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LGBT News Charlotte repeals LGBT ordinance, NC lawmakers promise HB2 repeal tomorrow

Discussion in 'Current Events, World News, & LGBT News' started by GeeLee, Dec 19, 2016.

  1. GeeLee

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    Charlotte city council considers repeal of 'bathroom' law | The Charlotte Observer

    I'm not seeing how this can be seen as a win myself. It's not like the NC GOP is going to let proper LGBT protections through at the state level any time soon.
     
  2. Chip

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    Without reading more about it, it sounds like the Charlotte city council members caved. That's unfortunate. The incoming governor had promised rescission of HB2 as one of his campaign platforms.

    But that state has completely gone to shit over the past month anyway... the Repubs are doing everything possible to remove all semblance of democracy there.
     
  3. GeeLee

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    NC lawmakers to take up repeal of HB2, so-called 'bathroom bill' | The Charlotte Observer

    Somehow I don't think HB2 is getting repealed today.
     
  4. sldanlm

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    I completely agree with this. I think it's wrong in general for the state to dictate to any city, Charlotte included, what laws they can pass that relate to just their city. The only exceptions would be if a city passed a law that was more restrictive of someones individual rights than state law. For example, if a city were to enact a discriminatory law against a group that wasn't currently allowed in state law. It shouldn't be the business of a state to impose upon a city just because they have their own laws.
     
  5. GeeLee

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    NC lawmakers to take up repeal of HB2, so-called 'bathroom bill' | The Charlotte Observer

    Quote of the year material here -

    Pot, kettle...
     
  6. Aussie792

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  7. SkyDiver

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    I fucking despise Republicans.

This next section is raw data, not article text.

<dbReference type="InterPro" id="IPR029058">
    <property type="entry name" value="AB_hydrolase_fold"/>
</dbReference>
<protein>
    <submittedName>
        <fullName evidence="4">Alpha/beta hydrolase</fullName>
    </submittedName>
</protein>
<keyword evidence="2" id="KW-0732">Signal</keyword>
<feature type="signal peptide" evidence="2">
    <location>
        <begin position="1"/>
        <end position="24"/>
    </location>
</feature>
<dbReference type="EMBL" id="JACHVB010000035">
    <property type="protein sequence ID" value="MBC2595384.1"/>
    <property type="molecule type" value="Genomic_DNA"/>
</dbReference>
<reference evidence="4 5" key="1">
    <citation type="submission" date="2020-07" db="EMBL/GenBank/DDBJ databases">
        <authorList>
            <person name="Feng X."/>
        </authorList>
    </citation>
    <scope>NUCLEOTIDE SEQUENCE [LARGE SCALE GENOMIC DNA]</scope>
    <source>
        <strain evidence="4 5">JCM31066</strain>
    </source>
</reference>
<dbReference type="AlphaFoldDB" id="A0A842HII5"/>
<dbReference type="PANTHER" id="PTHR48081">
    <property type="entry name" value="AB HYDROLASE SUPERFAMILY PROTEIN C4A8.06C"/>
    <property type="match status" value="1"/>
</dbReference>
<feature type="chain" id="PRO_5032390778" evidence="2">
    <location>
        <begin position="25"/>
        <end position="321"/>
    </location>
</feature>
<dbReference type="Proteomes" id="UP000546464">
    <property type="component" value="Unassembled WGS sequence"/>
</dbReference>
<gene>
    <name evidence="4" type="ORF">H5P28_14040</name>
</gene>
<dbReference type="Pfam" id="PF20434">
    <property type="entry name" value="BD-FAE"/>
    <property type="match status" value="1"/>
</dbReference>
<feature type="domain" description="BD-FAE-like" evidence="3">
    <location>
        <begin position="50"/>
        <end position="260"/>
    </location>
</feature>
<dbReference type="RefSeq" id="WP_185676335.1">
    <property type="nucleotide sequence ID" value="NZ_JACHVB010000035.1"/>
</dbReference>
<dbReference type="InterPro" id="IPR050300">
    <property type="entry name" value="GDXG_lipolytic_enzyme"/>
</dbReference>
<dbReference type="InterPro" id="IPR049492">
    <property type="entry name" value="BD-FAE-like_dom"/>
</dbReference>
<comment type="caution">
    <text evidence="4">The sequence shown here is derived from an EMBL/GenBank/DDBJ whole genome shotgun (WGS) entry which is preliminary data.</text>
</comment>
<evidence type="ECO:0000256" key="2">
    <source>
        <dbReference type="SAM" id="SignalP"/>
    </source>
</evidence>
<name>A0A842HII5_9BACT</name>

8. iiimee

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    I am not from NC, but seeing my rights being taken away in a region of a country I supposedly belong to is sickening. How am I supposed to love a country that actively seeks to tear me down? I know I'm not the only trans person who's feeling this way.
     
    #8 iiimee, Dec 23, 2016
    Last edited: Dec 23, 2016
  9. Kira

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    Good things are usually obstructed by a barrier of morons, you see. You offer them a mattress free of charge and they push you aside to sleep on a bed of daggers just because they already have it. It's senseless to fear any and all change, for much of it is progress. They really had a chance to knock down the barricade too, shame.

    It's happened before, a big chance to do good is shot down and left to rot. Remember the Equal Rights Act? Classic US.
     
    #9 Kira, Dec 24, 2016
    Last edited: Dec 24, 2016
  10. ConnectedToWall

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    Isn't HB2 bad?
    I think it's good if their getting rid of that. What else did they get rid of though?
    From Wikipedia:
    "HB2" redirects here. For the Texas law also called HB2, see Texas Senate Bill 5.
    The Public Facilities Privacy & Security Act, officially called An Act to Provide for Single-sex Multiple Occupancy Bathroom and Changing Facilities in Schools and Public Agencies and to Create Statewide Consistency in Regulation of Employment and Public Accommodations but commonly known as House Bill 2 or HB2, is an act passed in the U.S. state of North Carolina in March 2016. Some opponents of the bill describe it as the most anti-LGBT legislation in the United States.[1][2][3][4] Some proponents of HB2 call it "common sense" legislation,[5][6][7] while advocates of repeal say replacing it with an anti-discrimination law is "common sense".[8]

    One contentious element of the law eliminates anti-discrimination protections for lesbian, gay, bisexual and transgender people, and legislates that in government buildings, individuals may only use restrooms and changing facilities that correspond to the sex on their birth certificates.[9][10] This has been criticized because it prevents transgender people who do not or cannot alter their birth certificates from using the restroom consistent with their gender identity:[9] in North Carolina, only people who undergo sex reassignment surgery can change the sex on their birth certificates, and outside jurisdictions have different rules, some more restrictive.[11] The legislation changes the definition of sex in the state's anti-discrimination law to "the physical condition of being male or female, which is stated on a person's birth certificate."[12][13][14]